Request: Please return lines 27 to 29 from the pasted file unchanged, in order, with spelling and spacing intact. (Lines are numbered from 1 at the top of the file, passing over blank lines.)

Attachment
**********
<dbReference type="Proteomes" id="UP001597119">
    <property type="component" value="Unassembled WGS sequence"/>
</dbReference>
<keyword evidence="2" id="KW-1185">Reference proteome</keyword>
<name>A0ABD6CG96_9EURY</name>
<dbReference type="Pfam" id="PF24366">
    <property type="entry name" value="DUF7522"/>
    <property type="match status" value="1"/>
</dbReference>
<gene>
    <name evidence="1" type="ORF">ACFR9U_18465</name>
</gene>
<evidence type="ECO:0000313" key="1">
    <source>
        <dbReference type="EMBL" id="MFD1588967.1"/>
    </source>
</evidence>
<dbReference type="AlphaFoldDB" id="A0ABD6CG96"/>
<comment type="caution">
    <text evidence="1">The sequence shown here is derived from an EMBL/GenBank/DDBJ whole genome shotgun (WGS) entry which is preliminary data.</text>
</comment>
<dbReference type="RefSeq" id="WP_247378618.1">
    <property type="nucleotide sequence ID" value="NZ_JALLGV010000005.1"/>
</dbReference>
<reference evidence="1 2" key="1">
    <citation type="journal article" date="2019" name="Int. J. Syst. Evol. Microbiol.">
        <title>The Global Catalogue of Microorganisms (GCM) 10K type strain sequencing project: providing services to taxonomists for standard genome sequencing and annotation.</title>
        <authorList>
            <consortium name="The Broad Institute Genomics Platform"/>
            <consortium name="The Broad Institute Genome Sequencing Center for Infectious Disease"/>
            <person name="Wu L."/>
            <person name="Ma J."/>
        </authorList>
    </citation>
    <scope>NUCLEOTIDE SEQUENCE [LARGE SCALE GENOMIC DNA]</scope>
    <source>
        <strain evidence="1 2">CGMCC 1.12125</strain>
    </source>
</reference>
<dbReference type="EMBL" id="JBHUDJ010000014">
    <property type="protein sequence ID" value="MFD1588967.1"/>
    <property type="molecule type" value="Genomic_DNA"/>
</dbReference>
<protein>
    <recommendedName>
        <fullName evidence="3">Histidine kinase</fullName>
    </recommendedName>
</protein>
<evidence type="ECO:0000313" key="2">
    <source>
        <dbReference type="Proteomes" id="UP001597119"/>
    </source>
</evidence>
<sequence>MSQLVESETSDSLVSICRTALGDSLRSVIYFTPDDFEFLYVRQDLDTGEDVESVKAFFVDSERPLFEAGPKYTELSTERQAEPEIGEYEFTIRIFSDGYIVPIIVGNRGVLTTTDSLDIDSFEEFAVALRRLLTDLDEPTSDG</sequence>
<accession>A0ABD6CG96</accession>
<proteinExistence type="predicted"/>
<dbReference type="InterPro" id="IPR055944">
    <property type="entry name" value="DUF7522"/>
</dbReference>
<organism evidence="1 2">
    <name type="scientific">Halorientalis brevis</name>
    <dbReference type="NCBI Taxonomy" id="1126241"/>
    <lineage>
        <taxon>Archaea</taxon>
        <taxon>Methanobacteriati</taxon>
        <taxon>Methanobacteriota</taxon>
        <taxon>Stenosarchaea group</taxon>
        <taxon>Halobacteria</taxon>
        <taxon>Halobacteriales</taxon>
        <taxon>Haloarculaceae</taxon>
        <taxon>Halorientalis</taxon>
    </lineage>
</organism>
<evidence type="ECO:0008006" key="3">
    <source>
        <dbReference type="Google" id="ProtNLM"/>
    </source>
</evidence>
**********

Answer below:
        <title>The Global Catalogue of Microorganisms (GCM) 10K type strain sequencing project: providing services to taxonomists for standard genome sequencing and annotation.</title>
        <authorList>
            <consortium name="The Broad Institute Genomics Platform"/>